Aminah contacted the Health Complaints Commissioner (HCC) about a $220 charge imposed by a medical practitioner for providing her with access to her health records.

Aminah did not know why such a high fee was imposed and was concerned that, even if she paid the fee, she might not gain access to her records.

What we did:

We contacted the practitioner to ask about the $220 charge. The practitioner said that he was charging $220 for medicolegal documents because the request had come from Aminah’s solicitor rather than from the patient herself.

We reminded the practitioner of his obligations under the Health Records Act 2001 about what he could charge a patient to access their own health information. We explained that whether the request came from the patient, or from a solicitor acting on the patient’s behalf, the practitioner must charge in accordance with the Health Records Act (HRA). Following our advice, the practitioner agreed to recalculate the charges in line with the HRA and to send a new invoice to Aminah’s solicitor. The invoice listed a breakdown of the fees charged and totalled $106.70.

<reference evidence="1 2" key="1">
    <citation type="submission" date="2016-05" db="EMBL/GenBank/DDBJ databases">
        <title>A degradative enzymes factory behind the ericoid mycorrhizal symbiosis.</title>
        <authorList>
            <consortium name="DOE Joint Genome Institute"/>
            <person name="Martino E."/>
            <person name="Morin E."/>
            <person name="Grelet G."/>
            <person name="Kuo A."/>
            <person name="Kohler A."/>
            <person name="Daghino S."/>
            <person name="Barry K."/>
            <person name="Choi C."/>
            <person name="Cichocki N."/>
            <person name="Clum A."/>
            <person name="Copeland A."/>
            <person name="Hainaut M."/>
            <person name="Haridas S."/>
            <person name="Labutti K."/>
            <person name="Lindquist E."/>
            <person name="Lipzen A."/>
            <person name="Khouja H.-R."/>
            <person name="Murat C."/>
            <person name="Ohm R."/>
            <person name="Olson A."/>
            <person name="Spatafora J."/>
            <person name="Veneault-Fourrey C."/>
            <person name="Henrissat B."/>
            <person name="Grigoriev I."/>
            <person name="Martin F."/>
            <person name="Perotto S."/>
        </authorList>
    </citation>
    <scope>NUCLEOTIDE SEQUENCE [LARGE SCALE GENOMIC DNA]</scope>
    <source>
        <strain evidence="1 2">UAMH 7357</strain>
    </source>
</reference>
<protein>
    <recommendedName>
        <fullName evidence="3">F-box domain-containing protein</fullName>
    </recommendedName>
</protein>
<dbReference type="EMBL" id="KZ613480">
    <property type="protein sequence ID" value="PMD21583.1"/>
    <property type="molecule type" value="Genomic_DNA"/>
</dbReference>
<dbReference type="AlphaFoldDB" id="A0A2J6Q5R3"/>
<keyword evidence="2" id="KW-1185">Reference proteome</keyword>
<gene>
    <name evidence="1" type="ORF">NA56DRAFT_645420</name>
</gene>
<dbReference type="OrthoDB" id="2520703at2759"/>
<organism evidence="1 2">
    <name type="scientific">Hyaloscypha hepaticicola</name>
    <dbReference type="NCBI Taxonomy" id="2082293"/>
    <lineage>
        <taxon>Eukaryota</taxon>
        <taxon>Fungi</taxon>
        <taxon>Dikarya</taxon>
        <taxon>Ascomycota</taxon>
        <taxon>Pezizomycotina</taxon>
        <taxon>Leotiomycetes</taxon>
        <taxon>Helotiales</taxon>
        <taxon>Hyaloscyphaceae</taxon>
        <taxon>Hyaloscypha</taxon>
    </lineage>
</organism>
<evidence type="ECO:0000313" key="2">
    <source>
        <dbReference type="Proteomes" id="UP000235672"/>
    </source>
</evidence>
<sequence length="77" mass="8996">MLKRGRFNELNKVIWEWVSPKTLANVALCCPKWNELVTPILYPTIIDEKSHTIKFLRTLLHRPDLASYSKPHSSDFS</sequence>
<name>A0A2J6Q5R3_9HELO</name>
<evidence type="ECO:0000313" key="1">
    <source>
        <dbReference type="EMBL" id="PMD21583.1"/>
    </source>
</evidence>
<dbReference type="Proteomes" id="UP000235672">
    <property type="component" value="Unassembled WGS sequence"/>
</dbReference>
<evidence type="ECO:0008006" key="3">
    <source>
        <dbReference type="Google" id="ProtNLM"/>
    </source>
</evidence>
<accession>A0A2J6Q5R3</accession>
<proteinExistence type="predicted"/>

The outcome:

Aminah was satisfied that she had been charged the correct amount for accessing her health information.

More information

To read about other case studies and the work of the HCC, visit:

If you, or anyone you know, has difficulty accessing their health records, or if any member of the public has any concerns about the provision of health services in Victoria, they can contact the HCC office on 1300 582 133, or via the website at

For more information about the Health Records Act 2001, or the Health Complaints Act 2016, visit